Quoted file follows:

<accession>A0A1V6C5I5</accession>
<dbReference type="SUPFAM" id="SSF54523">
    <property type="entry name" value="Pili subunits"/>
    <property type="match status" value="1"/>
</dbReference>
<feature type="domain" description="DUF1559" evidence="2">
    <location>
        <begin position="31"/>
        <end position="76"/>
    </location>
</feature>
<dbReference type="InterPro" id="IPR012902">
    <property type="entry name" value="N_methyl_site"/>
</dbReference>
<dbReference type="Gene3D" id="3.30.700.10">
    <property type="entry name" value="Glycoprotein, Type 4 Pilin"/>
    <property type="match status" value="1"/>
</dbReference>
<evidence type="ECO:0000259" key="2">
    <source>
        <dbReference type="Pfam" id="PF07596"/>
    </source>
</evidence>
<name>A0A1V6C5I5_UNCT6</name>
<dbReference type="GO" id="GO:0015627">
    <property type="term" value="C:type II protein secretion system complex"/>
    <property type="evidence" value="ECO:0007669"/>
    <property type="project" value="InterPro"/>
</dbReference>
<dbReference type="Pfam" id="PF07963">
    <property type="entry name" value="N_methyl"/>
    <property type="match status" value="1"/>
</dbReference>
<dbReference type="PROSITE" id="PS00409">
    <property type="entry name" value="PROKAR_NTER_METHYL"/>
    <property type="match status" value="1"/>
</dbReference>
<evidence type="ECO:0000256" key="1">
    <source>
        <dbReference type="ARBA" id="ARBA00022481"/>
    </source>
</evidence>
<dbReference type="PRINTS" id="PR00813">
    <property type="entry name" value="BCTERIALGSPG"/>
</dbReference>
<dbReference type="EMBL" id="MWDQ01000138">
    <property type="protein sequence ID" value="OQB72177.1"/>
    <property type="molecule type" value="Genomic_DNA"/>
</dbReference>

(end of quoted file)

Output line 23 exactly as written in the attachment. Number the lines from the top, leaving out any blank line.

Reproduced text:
</evidence>